US nurse training shortage deepens

January 17, 2003

A critical shortage of nurses in the US is getting worse despite huge demand and high starting salaries because nursing schools lack the faculty and other resources to train them.

An estimated 6,000 qualified applicants had to be turned away by nursing schools last year, according to the latest figures. The problem has become so great that hospitals are promising millions to nursing schools to hire more faculty.

But the snag is the salaries that nurses can make in hospitals, which are an average $24,000 a year (£15,000) more than they could earn teaching at universities. Starting salaries for nurses in some parts of the US exceed $60,000.

All of this is contributing to a shortage that is expected to lead to an unmet demand for 800,000 nurses across the country by 2020, according to the Department of Health and Human Services.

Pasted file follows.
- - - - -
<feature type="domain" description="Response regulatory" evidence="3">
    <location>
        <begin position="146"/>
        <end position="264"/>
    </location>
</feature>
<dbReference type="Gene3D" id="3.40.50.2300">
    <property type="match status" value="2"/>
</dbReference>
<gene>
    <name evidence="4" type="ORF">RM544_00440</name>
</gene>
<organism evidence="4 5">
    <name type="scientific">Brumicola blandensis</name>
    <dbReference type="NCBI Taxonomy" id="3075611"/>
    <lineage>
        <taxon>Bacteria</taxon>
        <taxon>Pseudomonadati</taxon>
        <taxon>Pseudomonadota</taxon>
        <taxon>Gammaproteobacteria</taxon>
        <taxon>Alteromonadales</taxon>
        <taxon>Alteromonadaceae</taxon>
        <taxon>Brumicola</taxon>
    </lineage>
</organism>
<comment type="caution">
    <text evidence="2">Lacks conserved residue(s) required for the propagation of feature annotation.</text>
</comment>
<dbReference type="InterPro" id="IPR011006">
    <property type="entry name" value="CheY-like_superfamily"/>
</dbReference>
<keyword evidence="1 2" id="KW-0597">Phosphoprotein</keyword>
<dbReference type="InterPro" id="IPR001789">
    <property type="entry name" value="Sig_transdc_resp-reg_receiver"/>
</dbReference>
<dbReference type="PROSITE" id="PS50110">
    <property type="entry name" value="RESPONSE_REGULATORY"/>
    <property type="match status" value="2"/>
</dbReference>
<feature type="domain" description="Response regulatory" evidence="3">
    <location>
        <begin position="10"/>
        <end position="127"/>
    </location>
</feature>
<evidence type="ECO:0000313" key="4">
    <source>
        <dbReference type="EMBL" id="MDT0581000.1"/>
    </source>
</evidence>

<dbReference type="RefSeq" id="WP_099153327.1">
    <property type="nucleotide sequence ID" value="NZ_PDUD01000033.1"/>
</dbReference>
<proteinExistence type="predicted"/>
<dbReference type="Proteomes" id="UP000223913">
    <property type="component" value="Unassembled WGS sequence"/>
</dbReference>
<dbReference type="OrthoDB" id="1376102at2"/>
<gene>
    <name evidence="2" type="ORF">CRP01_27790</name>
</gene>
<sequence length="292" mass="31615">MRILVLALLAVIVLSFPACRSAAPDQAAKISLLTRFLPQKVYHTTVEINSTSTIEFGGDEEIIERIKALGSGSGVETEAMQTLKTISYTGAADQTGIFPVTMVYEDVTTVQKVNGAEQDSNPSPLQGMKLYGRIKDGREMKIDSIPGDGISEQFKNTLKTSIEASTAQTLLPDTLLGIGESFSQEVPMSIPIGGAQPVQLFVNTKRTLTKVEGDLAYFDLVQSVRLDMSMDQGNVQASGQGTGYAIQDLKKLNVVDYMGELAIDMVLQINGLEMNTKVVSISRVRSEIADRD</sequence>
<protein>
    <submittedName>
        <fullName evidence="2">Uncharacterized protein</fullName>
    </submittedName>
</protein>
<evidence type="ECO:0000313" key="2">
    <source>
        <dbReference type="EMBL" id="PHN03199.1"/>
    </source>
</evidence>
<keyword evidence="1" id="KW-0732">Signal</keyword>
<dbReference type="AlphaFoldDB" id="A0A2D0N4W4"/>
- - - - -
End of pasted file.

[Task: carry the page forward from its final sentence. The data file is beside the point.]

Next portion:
While the federal government passed the Nursing Reinvestment Act, which promised to expand scholarships for student nurses and grants for nursing schools and to pay off tuition loans for nurses who train to become teachers, it has yet to commit any funding.

The hospitals are so desperate for nurses that they are taking matters into their own hands and throwing money at nursing schools to expand. The private Cleveland Clinic Health System is underwriting the cost of a fast-track nursing degree programme at Cleveland State University in Ohio. North Carolina Baptist Hospital is pouring money into Winston-Salem State University to hire more faculty. And five hospitals and healthcare agencies have promised nearly $2 million to the University of Alaska to double the number of nursing graduates.

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